Menachem Begin had two doctrines, one of which has been put into play with yesterday's assassination of an Iranian nuclear scientist who also happened to be an outspoken opponent the current Iranian government.
We're just not sure which one.
Either we are dealing with:
1) the legacy of the Osirak reactor bombing of 1981 and the attack on the reactor in Syria two years ago - the principle that Israel must do anything and everything to prevent an aggressive neighbor from obtaining nuclear weapons capacity.
2) Or, Begin's famous (or infamous) quote following the Sabra and Shatila refugee camp massacre, "Goyim kill goyim and the Jews get blamed." In the case of Lebanon, there was some responsibility on Israel's part, since it controlled the area where the camps were situated. In this case, however, what is quite possible is that the Iranian government saw a chance to knock off an prime opponent and blame Israel for the killing. Given what we now know about the victim, this is the far more likely scenario.
According to this PBS Frontline report, Masoud Ali-Mohammadi was apparently not involved with Iran's nuclear program at all. But he was very involved in supporting the Iranian opposition. So this would seem to be an open and shut case. Why would Mossad expend its resources on someone so peripheral to the nuclear effort? Israel has been linked to other assassinations, including Ardeshir Hassanpour, a prominent and award-winning figure in Iran's nuclear program, who was murdered on January 15, 2007.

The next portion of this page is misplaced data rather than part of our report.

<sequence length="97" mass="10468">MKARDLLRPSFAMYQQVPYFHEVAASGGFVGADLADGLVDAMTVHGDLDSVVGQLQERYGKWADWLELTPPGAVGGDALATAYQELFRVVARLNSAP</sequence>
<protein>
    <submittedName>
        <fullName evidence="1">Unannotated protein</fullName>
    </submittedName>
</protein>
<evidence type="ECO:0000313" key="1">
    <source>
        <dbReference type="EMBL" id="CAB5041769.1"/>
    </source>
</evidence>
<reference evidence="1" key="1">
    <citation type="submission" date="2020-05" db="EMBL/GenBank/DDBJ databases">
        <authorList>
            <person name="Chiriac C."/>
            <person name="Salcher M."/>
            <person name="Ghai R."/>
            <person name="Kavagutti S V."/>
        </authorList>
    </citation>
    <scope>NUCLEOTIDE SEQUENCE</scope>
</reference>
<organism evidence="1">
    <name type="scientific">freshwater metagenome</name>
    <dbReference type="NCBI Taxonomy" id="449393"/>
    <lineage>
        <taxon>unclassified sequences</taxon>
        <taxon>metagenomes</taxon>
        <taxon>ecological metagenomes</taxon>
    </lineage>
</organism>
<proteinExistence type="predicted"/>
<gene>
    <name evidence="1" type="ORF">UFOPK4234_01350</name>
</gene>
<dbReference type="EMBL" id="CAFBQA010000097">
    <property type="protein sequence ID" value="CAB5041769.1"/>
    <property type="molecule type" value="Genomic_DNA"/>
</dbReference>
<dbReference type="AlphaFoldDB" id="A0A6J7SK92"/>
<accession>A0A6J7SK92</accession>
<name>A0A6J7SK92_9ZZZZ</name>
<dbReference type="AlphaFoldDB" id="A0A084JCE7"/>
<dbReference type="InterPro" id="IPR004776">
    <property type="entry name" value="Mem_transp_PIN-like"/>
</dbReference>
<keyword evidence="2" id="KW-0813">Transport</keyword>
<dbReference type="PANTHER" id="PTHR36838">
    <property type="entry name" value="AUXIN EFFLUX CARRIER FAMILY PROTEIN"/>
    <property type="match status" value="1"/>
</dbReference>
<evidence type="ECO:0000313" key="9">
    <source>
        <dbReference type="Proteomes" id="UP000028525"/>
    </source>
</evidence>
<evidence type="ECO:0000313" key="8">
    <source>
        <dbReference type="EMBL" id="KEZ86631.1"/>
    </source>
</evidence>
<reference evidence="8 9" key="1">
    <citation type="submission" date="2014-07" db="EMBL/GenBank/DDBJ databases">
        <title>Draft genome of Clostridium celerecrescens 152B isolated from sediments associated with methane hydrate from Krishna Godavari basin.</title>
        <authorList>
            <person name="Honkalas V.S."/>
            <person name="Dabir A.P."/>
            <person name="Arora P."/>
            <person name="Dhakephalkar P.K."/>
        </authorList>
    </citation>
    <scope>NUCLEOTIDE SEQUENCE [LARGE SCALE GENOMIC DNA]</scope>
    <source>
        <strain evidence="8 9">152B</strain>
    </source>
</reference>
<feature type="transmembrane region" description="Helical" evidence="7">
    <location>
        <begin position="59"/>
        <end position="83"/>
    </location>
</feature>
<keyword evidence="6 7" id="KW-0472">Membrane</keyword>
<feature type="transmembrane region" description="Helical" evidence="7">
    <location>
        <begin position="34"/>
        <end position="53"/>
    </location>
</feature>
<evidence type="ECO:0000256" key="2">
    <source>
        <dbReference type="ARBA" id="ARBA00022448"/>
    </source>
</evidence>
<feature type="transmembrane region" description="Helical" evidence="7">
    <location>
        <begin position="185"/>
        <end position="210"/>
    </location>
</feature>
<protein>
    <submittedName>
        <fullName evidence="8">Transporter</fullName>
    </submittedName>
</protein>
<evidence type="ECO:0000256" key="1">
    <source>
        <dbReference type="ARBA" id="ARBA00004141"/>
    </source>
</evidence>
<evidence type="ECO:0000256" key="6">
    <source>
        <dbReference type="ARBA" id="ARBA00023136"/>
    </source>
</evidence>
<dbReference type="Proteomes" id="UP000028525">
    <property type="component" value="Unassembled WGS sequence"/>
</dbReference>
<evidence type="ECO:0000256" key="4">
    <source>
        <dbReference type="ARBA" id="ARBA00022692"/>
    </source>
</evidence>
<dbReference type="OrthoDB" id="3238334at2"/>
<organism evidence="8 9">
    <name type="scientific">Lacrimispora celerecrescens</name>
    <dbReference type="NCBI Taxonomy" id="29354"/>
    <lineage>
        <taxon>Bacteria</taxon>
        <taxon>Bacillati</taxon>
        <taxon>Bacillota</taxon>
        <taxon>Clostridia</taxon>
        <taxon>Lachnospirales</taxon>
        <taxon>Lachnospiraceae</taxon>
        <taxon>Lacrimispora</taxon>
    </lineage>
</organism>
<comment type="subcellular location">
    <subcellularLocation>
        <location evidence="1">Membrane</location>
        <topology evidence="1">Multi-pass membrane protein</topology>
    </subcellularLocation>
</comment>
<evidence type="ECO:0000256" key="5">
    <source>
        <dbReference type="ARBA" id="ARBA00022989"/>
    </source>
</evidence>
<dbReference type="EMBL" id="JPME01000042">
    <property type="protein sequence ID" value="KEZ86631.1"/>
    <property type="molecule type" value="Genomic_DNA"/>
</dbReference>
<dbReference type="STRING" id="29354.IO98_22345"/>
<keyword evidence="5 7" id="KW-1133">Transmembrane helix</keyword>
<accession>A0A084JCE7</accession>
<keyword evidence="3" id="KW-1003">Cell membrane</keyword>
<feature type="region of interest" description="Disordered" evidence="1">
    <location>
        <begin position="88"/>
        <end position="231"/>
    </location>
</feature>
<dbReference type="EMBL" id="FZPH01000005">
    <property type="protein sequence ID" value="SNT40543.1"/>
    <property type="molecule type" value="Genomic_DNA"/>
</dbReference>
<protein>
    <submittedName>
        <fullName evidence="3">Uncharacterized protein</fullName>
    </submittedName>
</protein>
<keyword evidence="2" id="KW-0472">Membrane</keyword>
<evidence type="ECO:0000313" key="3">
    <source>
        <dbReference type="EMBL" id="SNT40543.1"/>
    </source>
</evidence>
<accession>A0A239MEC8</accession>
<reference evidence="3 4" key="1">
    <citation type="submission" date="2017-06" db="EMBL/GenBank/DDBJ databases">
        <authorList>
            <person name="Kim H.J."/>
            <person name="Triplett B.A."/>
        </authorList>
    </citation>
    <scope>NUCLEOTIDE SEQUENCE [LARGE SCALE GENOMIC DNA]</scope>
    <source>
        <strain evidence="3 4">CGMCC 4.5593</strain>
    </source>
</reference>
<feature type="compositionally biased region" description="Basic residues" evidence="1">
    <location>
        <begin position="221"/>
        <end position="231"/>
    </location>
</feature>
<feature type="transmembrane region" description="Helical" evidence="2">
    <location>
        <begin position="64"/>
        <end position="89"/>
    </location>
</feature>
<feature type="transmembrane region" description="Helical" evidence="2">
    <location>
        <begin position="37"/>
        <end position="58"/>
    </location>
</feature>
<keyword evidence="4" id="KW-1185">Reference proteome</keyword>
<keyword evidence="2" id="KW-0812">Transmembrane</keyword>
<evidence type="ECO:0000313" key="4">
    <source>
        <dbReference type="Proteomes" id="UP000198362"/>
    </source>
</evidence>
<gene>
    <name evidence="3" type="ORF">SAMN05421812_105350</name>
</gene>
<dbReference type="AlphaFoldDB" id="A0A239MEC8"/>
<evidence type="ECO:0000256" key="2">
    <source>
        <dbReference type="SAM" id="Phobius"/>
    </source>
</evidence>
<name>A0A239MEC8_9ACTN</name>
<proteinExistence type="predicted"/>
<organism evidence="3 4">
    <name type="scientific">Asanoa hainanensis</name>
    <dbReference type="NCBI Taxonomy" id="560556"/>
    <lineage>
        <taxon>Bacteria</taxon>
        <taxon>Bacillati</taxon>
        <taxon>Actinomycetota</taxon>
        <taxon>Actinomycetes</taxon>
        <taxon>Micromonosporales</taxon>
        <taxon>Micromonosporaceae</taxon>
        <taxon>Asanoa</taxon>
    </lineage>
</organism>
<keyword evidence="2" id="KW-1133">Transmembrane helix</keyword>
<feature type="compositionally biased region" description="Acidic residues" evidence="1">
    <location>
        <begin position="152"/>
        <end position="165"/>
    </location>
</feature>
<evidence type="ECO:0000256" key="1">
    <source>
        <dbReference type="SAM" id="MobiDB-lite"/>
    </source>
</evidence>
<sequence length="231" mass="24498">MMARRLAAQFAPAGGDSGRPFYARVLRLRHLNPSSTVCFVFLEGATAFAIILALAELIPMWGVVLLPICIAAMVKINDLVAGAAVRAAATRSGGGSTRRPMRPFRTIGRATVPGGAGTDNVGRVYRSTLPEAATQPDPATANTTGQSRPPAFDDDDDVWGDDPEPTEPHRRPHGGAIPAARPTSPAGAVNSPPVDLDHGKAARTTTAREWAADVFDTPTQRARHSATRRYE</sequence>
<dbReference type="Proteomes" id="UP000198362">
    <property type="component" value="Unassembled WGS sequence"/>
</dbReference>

So why, then are the Israelis being tight lipped about it. It's one thing to refuse comment on all such matters, but this would not be a proper time for that knowing wink. Israel is not on the front burner of Iranian reformists, and it would be best not to antagonize them at such a sensitive time.
The question arises: If Ali-Mohammadi had been central to the weaponization effort, would such a killing have been ethical? See the blog posting "Ethics and Assassinations" regarding Israel's campaign of killing terror leaders. Any responsible government has the right, indeed the duty, to protect its citizens. The question is whether an Iranian nuclear scientist qualifies as a terrorist, and what distinguishes him from, say, a doctor who performs late-term abortions, in the eyes of the militant pro-lifer.
This is a growing field of ethical study, highlighted by such recent films as "Munich," and books like Elie Wiesel's "Dawn." My own feeling is that if the West can delay Iran's nuclear quest, which poses an existential threat to several nations and puts millions of lives at risk, targeted assassination is justified.
But Ali-Mohammadi was not the right target.
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